Egressin activity is not inhibited by the protease inhibitors pepstatin and nitrophenyl guaidine benzoate-HCl. In fact, egressin activity is enhanced by the protease inhibitors soy bean trypsin inhibitor (Sigma Chemical Co.) and phenyl-methyl sulfonyl-fluoride. In addition, egressin activity is not affected by either urokinase nor streptokinase. All of these results suggest that egressin activity is not due to serine protease activity nor plasminogen activator activity, although other types of proteases cannot be ruled out.

Egressin activity is also destroyed by treatment with dithiothreitol and trypsin. These results suggest that egressin is a protein stabilized by disulfide bonds.

The cell scattering factor described by Stoker, M., J. Cell. Physiol., 121:174-183 (1984); Stoker, M. et al, J. Cell Sci., 77:209-233 (1985) and Stoker, M. et al, Nature 327:239-242 (1987) is not active in either the AIG assay or monolayer colony assay of the present invention nor is egressin found to be active in the assays described by Stoker, M., J. Cell. Physiol., 121:174-183 (1984); Stoker, M. et al, J. Cell Sci., 77:209-233 (1985) and Stoker, M. et al, Nature, 327:239-242 (1987).

Some of the differences between egressin and the cell scattering factor described by Stoker, M., J. Cell. Physiol., 121:174-183 (1984); Stoker, M. et al, J. Cell Sci., 77:209-233 (1985) and Stoker, M. et al, Nature, 327:239-242 (1987) are listed in Table I below.

              TABLE I______________________________________Characteristics of Egressin of the Inventionand Cell Scattering Factor     Egressin of     Cell     the Invention   Scattering       human       human     Factor       metastatic  monocytic human       melanoma    cell line embryo lungCell source (M3827 clone 3)                   (U937)    fibroblasts______________________________________Active onCell Type:normal rat kidney       yes         yes       nofibroblasts(NRK-49F)normal rat kidney       yes         yes       noepithelial cells(NRK-52E)human mammary       no          --        yesepithelial cellsbovine aortic       yes         yes       --endothelial cellsdog kidney  no          --        yesepithelial cellsSDS Molecular       10,000 daltons                   10,000    55,000 daltonsweight                  daltonsStable at 56 C.       yes         yes       nofor 30 MinutesStable at pH 3.0       yes         yes       noto 10Basic or acidic       basic       basic     acidicprotein______________________________________

Egressin is useful for the production of immunological reagents for the detection and treatment of metastatic lesions. As sued herein, "immunological reagents" mean antibodies. The antibodies include polyclonal or monoclonal antibodies which can be prepared by conventional techniques using egressin as the antigen (see Handbook of Experimental Immunology, Ed Weir, D.M., Vol. III (Blackwell Scientific Publications, 1978, Oxford, England).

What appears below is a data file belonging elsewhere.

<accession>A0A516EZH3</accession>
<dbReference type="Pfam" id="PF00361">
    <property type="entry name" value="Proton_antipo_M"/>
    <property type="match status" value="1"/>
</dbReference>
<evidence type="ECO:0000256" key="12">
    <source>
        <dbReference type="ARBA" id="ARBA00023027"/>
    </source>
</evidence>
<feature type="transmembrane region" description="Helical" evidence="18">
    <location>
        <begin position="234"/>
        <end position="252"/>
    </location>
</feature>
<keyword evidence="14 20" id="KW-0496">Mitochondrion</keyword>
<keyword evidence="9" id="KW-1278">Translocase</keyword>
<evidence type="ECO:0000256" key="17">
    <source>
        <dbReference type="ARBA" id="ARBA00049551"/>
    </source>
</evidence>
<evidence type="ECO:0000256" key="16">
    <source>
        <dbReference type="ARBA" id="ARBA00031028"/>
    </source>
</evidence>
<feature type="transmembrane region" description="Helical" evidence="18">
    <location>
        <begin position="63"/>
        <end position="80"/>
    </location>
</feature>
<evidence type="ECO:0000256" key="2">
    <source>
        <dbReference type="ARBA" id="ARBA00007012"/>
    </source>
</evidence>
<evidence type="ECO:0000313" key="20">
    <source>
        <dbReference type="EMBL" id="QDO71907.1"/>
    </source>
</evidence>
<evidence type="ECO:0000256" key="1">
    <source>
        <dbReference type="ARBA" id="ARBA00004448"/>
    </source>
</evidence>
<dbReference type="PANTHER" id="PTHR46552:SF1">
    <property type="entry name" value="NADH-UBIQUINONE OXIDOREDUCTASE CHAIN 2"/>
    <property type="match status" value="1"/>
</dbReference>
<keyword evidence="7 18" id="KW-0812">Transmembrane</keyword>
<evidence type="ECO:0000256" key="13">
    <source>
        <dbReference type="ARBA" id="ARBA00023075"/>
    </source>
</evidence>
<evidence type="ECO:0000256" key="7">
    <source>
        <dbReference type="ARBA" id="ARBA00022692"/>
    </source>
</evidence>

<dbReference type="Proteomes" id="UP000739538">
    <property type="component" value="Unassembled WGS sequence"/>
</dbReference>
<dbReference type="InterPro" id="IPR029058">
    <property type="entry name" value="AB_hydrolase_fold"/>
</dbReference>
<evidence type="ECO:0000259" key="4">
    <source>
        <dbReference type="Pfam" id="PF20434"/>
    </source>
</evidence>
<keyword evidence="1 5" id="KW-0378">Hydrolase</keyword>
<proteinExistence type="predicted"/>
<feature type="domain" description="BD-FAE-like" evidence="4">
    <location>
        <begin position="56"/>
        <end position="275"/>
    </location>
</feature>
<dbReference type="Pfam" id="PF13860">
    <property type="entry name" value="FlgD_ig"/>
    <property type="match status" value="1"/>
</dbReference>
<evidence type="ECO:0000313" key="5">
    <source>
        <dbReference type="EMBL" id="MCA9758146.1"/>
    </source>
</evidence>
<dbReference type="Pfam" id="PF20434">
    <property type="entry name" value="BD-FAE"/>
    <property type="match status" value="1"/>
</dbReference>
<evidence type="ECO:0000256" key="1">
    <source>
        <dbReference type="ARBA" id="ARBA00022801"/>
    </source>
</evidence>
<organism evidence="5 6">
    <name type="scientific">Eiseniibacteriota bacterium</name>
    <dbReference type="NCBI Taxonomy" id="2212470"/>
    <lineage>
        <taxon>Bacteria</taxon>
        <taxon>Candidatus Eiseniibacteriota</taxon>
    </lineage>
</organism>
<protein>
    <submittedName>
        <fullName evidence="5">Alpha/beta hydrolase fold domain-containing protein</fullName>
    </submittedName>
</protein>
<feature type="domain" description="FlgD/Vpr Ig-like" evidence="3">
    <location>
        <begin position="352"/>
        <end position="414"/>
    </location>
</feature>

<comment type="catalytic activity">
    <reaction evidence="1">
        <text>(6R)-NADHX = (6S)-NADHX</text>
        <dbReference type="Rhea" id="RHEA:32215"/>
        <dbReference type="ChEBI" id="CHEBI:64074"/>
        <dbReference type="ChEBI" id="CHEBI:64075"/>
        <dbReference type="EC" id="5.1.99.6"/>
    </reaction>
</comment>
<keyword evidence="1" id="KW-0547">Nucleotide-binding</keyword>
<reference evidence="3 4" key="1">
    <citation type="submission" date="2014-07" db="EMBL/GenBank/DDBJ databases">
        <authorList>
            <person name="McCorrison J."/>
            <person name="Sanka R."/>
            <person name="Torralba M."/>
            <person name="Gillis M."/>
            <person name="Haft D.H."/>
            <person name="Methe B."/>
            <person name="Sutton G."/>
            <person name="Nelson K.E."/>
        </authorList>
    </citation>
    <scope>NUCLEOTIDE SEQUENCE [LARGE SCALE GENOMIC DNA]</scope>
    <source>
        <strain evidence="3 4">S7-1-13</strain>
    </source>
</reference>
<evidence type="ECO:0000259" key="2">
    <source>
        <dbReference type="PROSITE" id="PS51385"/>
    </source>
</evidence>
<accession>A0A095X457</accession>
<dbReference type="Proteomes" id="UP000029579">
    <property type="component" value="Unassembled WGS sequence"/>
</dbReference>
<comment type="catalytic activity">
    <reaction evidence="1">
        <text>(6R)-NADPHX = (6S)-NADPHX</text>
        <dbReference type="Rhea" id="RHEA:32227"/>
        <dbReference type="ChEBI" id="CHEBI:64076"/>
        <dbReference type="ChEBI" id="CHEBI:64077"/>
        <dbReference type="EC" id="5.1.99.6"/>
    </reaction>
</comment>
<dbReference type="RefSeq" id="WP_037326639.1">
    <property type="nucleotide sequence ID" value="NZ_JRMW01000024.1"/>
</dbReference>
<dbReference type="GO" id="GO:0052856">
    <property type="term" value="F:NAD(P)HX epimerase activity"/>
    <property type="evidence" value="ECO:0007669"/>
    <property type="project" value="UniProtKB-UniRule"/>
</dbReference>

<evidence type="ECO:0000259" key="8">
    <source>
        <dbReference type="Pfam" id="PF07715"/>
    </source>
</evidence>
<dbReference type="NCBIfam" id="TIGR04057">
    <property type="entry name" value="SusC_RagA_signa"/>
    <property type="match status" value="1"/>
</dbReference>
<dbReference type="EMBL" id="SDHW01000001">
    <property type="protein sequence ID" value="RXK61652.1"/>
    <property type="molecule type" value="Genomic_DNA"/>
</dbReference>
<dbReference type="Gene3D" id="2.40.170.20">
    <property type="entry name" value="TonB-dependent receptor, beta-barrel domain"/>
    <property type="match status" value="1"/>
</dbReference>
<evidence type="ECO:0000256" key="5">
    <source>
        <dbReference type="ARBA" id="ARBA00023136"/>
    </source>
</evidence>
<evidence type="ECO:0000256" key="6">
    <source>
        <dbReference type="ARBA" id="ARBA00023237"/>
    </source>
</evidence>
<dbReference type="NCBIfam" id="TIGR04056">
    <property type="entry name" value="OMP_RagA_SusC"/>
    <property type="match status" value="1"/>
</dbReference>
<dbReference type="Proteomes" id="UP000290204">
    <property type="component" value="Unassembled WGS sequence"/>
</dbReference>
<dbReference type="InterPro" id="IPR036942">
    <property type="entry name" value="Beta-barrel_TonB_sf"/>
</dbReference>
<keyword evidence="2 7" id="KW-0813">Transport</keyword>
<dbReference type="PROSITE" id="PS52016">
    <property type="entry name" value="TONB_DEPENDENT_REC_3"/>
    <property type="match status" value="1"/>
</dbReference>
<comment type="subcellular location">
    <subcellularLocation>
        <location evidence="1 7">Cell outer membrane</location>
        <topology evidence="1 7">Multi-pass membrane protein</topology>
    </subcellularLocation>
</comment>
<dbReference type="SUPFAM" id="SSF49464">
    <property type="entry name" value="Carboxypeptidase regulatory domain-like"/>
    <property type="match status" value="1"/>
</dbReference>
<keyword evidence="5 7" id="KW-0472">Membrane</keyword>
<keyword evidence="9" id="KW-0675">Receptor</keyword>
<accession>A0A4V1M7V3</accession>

The antibodies can be used for either (1) the detection (diagnostic) of a potentially metastatic lesion, for example, by a conventional competitive enzyme-linked immunoassay or radioimmunoassay which measures the presence of egressin in a serum sample or (2) treatment of an already existing metastatic lesion, for example, by administering intravenously the antibody in a therapeutically effective amount such that it will bind with egressin present in the serum thereby inactivating such so as to prevent the formation of additional metastatic sites or to effect regression of the present tumors.

Since egressin disperses endothelial cells in a monolayer colony assay, it should also act on the cell-cell junctions of the endothelial cells lining the blood vessels. The dissociation of these junctions would increase the permeability of the vessels and decrease the effectiveness of the blood-brain barrier. Thus, this property of egressin is believed to be useful for aiding in the transport of drugs across the blood-brain barrier for the treatment of certain conditions effecting the central nervous system. Examples of such conditions include infections or tumors of the central nervous system. That is, egressin is believed to be able to increase the entry of drugs such as antibiotics, in addition to antibodies and cells of the immune system, into the central nervous system to combat these infections. In this embodiment, an amount of egressin effective for the dissociation of the cell-cell junction of endothelial cells is administered intravenously alone (in the case of increasing the entry of antibodies or cells of the immune system into the central nervous system) or along with a therapeutically effective amount of the drug of choice (in the case of increasing the entry of drugs into the central nervous system).

Egressin can also be employed for aiding in control of the inflammatory response, i.e., migration of leukocytes from blood vessels into lesions. In an acute inflammatory response, granulocytes and monocytes circulating in the blood are activated or induced to differentiate. These activated cells adhere to the endothelium and migrate between the endothelial cell junctions and through the extra vascular tissues to the site of injury or infection. The activated inflammatory cells may produce and secrete egressin so as to disrupt the endothelial cell junctions and tissue structure. Thus, egressin can be used to enhance the movement of inflammatory cells from the blood vessels to the site of injury by therapeutically administering egressin at the site of injury. Alternatively, an antibody to egressin could be administered intravenously to block migration of inflammatory cells and to reduce the detrimental effects of inflammation.